January 29th, 2009

woods, Elizabeth, camera, April

Writing: Who Said What?

Discussion elsewhere on the web suggested this topic as a way to avoid work this morning.  Until the ice has melted off the pond and I feel like going outside, anyway.

The question came up about extended conversations--when and how to use attribution tags without being boring. We've all experienced conversations in books that were confusing...a long vertical string of short utterances, and somewhere down the page the reader's having to count back up to find out whether it was Bill or Sam who said "But that's ridiculous."   We've also read conversations in which the attribution tags stuck out as if spray-painted in fluourescent orange--they weren't needed, and they made the passage read like something written for a 5th grade class.

So what are other ways to keep readers oriented to the speakers--to know who's saying what--without a constant downpour of "he said, she said, Bill said, Suzy said...?"  

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woods, Elizabeth, camera, April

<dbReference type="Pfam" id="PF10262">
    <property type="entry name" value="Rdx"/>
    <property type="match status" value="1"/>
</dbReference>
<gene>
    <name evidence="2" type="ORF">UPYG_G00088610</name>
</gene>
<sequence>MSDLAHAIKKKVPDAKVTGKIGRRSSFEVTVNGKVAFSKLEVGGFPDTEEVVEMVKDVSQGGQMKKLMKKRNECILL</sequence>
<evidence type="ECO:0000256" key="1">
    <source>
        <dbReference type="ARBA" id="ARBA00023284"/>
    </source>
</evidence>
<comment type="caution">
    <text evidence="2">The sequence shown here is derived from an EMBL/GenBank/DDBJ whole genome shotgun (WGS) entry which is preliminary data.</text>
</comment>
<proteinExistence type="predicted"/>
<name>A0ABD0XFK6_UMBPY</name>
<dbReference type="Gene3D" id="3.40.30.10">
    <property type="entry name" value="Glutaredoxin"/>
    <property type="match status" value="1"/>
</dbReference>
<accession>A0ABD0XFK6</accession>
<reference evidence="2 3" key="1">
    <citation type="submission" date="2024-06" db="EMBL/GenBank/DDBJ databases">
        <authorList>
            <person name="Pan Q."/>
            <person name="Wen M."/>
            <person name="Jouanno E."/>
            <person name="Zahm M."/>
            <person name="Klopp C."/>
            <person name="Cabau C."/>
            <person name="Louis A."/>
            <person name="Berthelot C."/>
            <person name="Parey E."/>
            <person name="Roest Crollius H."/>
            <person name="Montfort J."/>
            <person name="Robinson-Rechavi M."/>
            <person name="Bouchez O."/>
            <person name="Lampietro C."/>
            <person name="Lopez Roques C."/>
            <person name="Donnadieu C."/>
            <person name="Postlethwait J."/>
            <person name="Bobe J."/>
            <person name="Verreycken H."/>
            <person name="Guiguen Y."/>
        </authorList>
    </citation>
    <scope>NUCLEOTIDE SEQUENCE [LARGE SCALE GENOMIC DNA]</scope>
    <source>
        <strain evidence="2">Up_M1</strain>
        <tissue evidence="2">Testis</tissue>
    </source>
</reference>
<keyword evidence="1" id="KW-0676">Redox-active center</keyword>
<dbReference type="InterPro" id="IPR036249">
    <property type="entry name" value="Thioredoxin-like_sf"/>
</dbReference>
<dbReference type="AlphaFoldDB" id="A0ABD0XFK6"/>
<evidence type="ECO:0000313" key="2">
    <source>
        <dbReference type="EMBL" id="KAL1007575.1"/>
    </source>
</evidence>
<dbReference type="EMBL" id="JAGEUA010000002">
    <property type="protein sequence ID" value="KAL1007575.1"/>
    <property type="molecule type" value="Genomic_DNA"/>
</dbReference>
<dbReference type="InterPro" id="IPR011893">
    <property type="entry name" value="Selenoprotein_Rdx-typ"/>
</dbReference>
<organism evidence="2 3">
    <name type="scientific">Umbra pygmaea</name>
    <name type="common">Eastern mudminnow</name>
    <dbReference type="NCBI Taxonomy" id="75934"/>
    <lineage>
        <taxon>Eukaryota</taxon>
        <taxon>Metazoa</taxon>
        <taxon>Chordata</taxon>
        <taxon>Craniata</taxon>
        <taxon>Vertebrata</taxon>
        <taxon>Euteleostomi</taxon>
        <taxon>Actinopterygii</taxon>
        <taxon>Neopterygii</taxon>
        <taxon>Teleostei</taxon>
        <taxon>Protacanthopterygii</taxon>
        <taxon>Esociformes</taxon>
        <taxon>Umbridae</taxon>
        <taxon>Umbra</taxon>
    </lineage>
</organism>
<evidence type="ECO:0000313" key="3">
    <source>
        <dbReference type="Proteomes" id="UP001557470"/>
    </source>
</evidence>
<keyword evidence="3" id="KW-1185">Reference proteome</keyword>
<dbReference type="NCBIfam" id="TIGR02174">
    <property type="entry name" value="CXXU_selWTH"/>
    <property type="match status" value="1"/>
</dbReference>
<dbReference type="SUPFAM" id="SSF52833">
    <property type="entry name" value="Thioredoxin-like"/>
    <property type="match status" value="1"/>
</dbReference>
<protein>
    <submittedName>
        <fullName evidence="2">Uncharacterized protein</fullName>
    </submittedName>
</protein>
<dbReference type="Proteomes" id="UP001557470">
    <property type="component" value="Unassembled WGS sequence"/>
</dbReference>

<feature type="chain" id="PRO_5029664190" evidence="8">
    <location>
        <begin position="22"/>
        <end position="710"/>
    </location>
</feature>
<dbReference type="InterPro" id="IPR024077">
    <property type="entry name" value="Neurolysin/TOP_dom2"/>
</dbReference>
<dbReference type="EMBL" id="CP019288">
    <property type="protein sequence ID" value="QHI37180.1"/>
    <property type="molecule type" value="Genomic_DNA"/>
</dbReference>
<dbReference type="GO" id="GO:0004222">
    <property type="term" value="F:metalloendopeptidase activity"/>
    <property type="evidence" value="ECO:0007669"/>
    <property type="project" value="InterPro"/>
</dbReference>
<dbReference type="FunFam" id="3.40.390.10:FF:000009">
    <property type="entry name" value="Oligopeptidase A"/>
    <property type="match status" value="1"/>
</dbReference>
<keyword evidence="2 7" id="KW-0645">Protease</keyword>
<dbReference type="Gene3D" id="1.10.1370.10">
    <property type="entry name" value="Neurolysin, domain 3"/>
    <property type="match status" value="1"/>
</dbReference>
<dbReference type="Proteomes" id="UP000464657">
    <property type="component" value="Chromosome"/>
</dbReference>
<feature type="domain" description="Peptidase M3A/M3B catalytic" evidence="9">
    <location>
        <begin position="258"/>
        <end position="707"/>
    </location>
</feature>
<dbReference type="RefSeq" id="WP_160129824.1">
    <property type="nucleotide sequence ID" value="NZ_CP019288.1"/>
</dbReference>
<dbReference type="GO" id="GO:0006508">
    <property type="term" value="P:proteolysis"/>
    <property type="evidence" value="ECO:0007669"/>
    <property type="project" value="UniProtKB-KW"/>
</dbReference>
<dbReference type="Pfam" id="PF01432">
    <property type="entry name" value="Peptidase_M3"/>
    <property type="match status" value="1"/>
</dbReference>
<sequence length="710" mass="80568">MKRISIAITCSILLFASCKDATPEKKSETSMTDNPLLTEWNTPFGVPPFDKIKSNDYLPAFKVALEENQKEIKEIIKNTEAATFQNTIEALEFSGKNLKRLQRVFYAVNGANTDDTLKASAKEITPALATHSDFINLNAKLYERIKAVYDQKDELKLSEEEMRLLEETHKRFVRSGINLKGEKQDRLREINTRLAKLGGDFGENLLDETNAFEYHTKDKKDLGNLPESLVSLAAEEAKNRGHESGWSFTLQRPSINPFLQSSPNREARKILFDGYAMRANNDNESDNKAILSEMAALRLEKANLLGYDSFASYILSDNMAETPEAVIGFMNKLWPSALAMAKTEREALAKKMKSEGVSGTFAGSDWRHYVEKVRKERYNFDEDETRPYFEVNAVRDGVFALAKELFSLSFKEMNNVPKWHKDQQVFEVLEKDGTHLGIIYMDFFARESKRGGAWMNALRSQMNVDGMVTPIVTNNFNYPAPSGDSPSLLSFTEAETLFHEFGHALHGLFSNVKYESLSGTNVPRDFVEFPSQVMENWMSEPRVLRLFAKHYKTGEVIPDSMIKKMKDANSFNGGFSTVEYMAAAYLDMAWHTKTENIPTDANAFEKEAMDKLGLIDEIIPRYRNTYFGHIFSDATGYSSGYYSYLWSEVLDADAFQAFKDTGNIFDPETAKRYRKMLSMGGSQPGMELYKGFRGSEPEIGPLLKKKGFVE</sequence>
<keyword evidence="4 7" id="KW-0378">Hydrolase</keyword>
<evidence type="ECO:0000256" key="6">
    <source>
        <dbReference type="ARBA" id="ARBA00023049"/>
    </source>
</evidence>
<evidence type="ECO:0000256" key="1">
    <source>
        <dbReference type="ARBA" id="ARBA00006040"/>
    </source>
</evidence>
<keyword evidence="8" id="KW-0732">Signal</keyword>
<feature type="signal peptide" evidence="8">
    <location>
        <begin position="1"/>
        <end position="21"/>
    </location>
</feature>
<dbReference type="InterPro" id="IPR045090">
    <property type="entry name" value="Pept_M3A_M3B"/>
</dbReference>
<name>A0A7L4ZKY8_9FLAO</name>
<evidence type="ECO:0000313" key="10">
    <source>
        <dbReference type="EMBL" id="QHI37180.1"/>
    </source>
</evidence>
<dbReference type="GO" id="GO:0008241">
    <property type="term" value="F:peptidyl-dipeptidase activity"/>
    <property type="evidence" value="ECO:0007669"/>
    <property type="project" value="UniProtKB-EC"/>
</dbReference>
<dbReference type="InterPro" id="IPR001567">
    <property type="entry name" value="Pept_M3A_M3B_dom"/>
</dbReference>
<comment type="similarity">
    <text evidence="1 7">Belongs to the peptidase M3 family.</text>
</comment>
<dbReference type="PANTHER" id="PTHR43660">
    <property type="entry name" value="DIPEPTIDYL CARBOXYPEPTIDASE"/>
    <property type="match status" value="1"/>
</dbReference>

Snippet Alert

New snippet posted at Paksworld blog.

This one is from Oath of Fealty (next book out)   and the characters involved are Paks, Dorrin, and the Knight-Commander of Falk.  Dorrin has the viewpoint.  

Those not familiar with the Paksenarrion world won't know that magelords made themselves thoroughly unpleasant and as a result were driven out (less completely than some people thought. A few families in Tsais retained magery, but the most powerful achieved results with blood magic.  That there is a real, genuine, first-class-A-1 magelord is about to shock the populace.)     Elves are accepted (they're not human, so it's easier to believe their magical abilities really are innate), wizards are suspect but their powers are known to be the result of long study.  

But magelords?  

They're illegal.  At least, using their magery is illegal.  At least, using their magery is illegal unless...well.  That's part of the story.